Carlos Rojas, series editor: “Someone to Talk To: A Novel” (Duke University Press) Originally published in China in 2009 and appearing in English for the first time, Liu Zhenyun’s award-winning “Someone to Talk To” highlights the contours of everyday life in pre- and post-Mao China, where regular people struggle to make a living and establish homes and families. Rojas, a professor of Asian and Middle Eastern studies, brings the novel to Sinotheory, his new series for Duke Press.
Valerie Sabol, Benjamin Smallheer and Marilyn Oermann, contributors: “Advanced Practice Nursing: Essentials for Role Development” Fourth Edition. (F.A. Davis Company)
The School of Nursing professors are co-authors of the chapter, “Basic Skills for Teaching and the Advanced Practice Registered Nurse.”
Omid Safi, editor and translator: “Radical Love: Teachings from the Islamic Mystical Tradition” (Yale)
At a time when the association of Islam with violence dominates national discourse, this collection presents a radically different face of the Islamic tradition. Safi, a professor of Islamic studies, brings together the passages of the Qur’an sought by the Muslim sages, the mystical sayings of the Prophet and the teachings of the path of “divine love” by Rumi and other key Muslim mystics.
Kristine Stiles, contributor: “Günter Brus, Unruhe nach dem Sturm/Unrest After the Storm” (21er Haus, Museum für zeitgenössische Kunst)
Stiles, a professor of Art, Art History, and Visual Studies, wrote the essay “Günter Brus, Between Who and What,” for this Austrian exhibition catalog about the work of pioneering 60s performance artist Günter Brus. Stiles has also contributed an essay, “Dan Perjovschi’s Stockpile,” in the new book, “Dan Perjovschi: The Book of Notebooks.” (Bucharest: P+4 Publications)
Timothy J. Strauman and Angela Z. Vieth, co-authors: “Self-System Therapy for Depression: Therapist Guide” (Oxford University Press)
Tim Strauman and Angela Vieth of Duke’s Department of Psychology and Neuroscience, have written two companion volumes outlining a new treatment for depression called self-system therapy or SST. Along with co-authors from the University of North Carolina-Greensboro and the University of Wisconsin, their therapist and client guides provide the essentials for therapists to learn how to deliver the treatment effectively and for clients to get the maximum benefit from SST. SST is a motivational approach to treating depression that helps decrease feelings of disappointment and failure and increase feelings of pride and accomplishment, by improving the process of self-regulation.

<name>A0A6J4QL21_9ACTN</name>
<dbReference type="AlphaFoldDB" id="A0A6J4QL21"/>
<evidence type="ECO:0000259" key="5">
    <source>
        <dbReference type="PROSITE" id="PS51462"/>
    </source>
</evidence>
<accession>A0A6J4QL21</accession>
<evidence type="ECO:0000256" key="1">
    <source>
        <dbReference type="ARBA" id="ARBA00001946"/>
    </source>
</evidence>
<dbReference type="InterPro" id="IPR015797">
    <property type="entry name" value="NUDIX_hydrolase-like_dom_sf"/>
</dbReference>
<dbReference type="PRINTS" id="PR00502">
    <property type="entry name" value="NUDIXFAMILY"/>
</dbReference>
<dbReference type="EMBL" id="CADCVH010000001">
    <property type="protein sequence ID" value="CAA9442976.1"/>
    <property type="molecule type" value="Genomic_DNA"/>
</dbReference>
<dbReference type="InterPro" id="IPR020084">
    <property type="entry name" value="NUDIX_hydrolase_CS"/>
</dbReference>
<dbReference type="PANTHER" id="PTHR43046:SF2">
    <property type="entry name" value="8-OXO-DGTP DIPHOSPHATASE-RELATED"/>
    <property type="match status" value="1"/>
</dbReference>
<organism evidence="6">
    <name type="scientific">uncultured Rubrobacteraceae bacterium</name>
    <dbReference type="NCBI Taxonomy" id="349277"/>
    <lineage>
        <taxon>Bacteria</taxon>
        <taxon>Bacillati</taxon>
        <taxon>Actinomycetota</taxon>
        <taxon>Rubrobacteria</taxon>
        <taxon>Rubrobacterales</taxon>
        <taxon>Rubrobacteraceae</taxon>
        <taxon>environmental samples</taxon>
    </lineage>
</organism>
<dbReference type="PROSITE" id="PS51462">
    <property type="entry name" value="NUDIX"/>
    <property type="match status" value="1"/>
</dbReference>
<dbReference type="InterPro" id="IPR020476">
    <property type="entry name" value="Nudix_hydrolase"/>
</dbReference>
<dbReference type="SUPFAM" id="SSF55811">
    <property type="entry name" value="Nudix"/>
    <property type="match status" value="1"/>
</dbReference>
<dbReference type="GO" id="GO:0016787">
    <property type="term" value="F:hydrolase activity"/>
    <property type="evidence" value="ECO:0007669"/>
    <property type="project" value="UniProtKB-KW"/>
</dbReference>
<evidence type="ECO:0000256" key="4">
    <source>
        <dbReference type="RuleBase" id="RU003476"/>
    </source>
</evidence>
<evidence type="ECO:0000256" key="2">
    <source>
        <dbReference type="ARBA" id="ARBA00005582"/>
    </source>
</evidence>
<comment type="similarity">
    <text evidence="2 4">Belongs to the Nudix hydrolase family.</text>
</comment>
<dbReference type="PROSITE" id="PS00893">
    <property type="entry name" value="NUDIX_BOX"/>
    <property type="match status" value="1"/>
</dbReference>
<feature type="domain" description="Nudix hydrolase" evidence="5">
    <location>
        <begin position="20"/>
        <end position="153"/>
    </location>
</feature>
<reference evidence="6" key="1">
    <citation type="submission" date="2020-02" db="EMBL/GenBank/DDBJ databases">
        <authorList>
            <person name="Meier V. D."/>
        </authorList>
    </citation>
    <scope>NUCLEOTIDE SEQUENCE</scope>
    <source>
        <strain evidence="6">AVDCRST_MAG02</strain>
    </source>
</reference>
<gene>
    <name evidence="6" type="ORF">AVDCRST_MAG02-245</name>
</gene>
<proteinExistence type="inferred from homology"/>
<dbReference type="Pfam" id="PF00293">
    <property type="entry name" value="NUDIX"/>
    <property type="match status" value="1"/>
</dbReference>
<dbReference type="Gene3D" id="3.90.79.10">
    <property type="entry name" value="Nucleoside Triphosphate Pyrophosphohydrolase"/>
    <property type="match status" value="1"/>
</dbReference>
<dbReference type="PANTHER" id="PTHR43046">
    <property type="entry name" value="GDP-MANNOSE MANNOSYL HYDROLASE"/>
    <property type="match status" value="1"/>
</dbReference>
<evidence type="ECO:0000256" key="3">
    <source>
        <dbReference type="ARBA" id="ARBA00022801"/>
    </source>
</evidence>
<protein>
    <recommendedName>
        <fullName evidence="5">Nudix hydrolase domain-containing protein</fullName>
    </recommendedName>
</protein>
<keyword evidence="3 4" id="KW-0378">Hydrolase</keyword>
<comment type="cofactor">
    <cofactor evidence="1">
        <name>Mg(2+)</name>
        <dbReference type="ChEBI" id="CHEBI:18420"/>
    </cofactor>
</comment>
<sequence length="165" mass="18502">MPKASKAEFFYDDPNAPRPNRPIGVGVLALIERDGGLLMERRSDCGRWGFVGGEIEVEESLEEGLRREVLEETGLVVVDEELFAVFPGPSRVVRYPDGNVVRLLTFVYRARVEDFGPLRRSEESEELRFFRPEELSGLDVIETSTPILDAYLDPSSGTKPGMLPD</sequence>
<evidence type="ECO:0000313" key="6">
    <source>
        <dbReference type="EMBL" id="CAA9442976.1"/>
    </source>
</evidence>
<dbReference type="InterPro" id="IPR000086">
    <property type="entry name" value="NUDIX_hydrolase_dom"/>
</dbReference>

Kishor Trivedi, co-author: “Reliability and Availability Engineering: Modeling, Analysis, and Applications” (Cambridge University Press)
Do you need to know what technique to use to evaluate the reliability of an engineered system? Trivedi, the Hudson Professor of Electrical and Computer Engineering, draws on examples, case studies and problems to help readers put knowledge into practice. This self-study guide is designed for students, researchers and practitioners in engineering and computer science.
Tuan Vo-Dinh, chapter contributor: “Light Beyond 2015/Luz más allá de 2015” (UNAM)
Biomedical engineering professor Tuan Vo-Dinh has penned the opening chapter of this new book, intended as a reference and chronicle of the U.N. International Year of Light. Tuan’s chapter, “Research in Optics and Photonics: Shaping Human Destiny,” provides an overview of the current status and future potential of research in optics and photonics, light-based technologies that Tuan says will make the 21st century “the century of the photon.”
Laceye Warner and Gaston Warner: “From Relief to Empowerment: How Your Church Can Cultivate Sustainable Mission” (Wesley’s Foundery Books)
Divinity Faculty member Laceye Warner and the Rev. Gaston Warner, chief executive officer of a non-profit Christian organization, examine how churches can engage in sustainable mission work. The couple supports the idea that mission flourishes when relationships are characterized by mutuality -- a difficult but important balance to sustain -- and mission work that moves beyond relief to empowerment. According to the book, this opens ways to address systemic forms of oppression and poverty.